The scale of this is very difficult to quantify, not least because of the challenge defining poverty4 and destitution.5 In their report "What is meant by poverty?",6 the Joseph Rowntree Foundation wrote: "when we talk about poverty in the UK today we rarely mean malnutrition or the levels of squalor of previous centuries, or even the hardships of the 1930s before the advent of the Welfare State”. Poverty is a relative concept, the report goes on to say, where ‘poor’ people are those whose standards of living are out of sync with “the majority of the population in one of the most affluent countries in the world”. However, our findings, which view poverty through a conceptual lens provided by that most basic of human needs - food - suggest that there may be a cohort in the UK who face a daily struggle to survive, living lives comparable to pre-Welfare State deprivation.
Add to the difficulties faced by asylum seekers the bleak picture painted by reports of harshly applied benefit sanctions,7 which we know from this study to have a significant effect on food insecurity, as well as the possibility that migrant workers operating in increasingly insecure labour markets8 may lose their safety net at any time.9 In this letter, therefore, we would like to add our voices to those of these authors, calling for research to explore more closely the intersectional impact of asylum, welfare, and labour market policies on the diet and health of some of the most vulnerable people in the UK.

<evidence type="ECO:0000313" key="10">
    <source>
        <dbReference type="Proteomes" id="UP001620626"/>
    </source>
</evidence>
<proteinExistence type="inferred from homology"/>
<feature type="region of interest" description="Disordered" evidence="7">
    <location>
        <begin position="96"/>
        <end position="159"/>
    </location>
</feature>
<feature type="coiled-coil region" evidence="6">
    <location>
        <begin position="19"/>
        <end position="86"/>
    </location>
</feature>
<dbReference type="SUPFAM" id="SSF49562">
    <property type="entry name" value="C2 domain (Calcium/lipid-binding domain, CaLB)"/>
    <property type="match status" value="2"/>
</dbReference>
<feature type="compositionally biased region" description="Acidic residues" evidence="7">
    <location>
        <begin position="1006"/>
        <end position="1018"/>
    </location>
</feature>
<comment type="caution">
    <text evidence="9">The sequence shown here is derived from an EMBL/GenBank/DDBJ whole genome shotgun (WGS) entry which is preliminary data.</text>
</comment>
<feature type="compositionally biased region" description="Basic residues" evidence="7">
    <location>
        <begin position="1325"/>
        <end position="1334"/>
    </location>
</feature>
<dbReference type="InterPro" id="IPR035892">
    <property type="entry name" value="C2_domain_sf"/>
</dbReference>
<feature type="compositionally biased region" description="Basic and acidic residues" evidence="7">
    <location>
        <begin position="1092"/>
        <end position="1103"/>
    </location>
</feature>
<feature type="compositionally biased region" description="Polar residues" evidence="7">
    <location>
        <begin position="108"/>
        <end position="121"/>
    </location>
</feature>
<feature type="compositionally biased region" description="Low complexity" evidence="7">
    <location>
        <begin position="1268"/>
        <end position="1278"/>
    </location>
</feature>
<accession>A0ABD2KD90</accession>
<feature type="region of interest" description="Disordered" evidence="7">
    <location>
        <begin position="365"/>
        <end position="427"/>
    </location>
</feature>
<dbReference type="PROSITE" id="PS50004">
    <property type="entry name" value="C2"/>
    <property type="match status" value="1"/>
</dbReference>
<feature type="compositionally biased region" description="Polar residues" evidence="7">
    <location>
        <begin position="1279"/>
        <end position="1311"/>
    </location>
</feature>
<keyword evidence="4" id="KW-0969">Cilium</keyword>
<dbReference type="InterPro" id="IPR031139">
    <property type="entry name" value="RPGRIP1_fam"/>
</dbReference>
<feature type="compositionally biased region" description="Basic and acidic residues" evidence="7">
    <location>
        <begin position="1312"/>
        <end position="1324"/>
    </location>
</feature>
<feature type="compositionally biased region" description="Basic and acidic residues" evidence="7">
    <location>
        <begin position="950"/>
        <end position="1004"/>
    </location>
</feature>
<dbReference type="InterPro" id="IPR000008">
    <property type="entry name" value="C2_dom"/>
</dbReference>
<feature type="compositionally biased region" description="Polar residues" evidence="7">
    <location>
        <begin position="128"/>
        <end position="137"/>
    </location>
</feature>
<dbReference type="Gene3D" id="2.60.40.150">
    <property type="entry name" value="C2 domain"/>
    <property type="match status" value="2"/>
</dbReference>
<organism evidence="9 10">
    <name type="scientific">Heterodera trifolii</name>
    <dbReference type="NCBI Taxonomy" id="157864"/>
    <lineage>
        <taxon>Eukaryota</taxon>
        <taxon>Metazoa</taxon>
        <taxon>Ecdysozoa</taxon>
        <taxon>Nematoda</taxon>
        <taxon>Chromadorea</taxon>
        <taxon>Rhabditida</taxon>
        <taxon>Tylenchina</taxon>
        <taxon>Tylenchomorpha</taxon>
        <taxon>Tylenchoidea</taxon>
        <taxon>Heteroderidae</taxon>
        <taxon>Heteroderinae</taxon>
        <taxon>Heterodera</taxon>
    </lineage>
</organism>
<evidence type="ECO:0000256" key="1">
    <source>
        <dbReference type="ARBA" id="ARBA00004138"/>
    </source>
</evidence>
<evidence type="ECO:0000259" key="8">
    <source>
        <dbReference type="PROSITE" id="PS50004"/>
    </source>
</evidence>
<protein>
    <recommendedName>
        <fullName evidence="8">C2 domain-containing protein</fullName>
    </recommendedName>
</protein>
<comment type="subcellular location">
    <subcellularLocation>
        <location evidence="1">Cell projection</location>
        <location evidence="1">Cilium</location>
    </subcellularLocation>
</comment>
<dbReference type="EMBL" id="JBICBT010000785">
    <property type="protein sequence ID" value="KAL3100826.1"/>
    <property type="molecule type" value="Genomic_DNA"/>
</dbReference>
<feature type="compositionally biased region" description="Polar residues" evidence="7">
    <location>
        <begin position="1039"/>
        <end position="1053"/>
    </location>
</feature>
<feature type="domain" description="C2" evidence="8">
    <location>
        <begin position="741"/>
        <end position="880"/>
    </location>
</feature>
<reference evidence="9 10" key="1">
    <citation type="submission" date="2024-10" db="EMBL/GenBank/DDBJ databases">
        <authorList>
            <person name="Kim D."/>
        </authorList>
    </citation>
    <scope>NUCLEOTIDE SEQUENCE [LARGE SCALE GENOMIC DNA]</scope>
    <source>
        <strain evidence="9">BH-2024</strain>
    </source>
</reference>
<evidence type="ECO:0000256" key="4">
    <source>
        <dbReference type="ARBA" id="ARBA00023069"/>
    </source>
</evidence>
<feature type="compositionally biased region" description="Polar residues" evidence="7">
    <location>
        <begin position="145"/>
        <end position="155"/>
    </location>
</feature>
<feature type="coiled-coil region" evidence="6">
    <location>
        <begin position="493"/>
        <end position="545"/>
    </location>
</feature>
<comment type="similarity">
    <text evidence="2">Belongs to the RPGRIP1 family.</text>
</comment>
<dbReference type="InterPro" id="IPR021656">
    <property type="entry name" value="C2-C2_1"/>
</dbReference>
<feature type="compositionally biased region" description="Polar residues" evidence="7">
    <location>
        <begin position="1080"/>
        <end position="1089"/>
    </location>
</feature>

Funded by the Crucible Programme of the Universities of Bristol, Bath and West of England. The study obtained ethics approval from the Universities of Bath and West of England; informed consent was secured from all study participants.
1 United Nations.The Copenhagen Declaration and Programme of Action: World Summit for Social Development 6-12 March 1995. New York: United Nations Department of Publications; 1995.
2 Oliver, T. The Diet of Toil. Lancet 1895; 145(3748): 1629–35 http://dx.doi.org/10.1016/S0140-6736(00)79808-4 (accessed 27 June 2014).
3 Amos, D. M. Working-Class Diet and Health in Nottingham, 1850–1939. PhD thesis; University of Nottingham; 2000.
4 Gordon, D. The concept and measurement of poverty. In Pantazis, C, Gordon, D, Levitas, R (eds.) Poverty and social exclusion in Britain: The millennium survey, Bristol: The Policy Press; 2006. p29–70.
5 Fitzpatrick, S, Bramley, G, Blenkinsopp, J, et al. Destitution in the UK: An interim report. JRF Programme Paper. March 2015. http://www.jrf.org.uk/sites/files/jrf/destitution.pdf (accessed 29 March 2015).
6 Joseph Rowntree Foundation. What is meant by ‘poverty’? http://www.jrf.org.uk/sites/files/jrf/poverty-definitions.pdf (accessed March 19 2015)
7 Manchester Citizens Advice Bureau Service. Punishing Poverty? A review of benefits sanctions and their impact on clients and claimants. October 2013. https://onedrive.live.com/view.aspx?resid=CB5ED957FE0B849F!350&app=WordP... (accessed 19 March 2015).
8 Maroukis, T. Temporary Agency Work in the UK today: precarity intensifies despite protective legislation. IPR Policy Brief. Bath: University of Bath Institute for Policy Research (IPR); forthcoming May 2015. http://www.bath.ac.uk/ipr/.
9 Wintour, P, Travis, A. Cameron to tell EU: cut all tax credits to migrants. The Guardian. November 28 2014. http://www.theguardian.com/politics/2014/nov/27/david-cameron-european-u... (accessed 19 March 2015).
Competing interests: No competing interests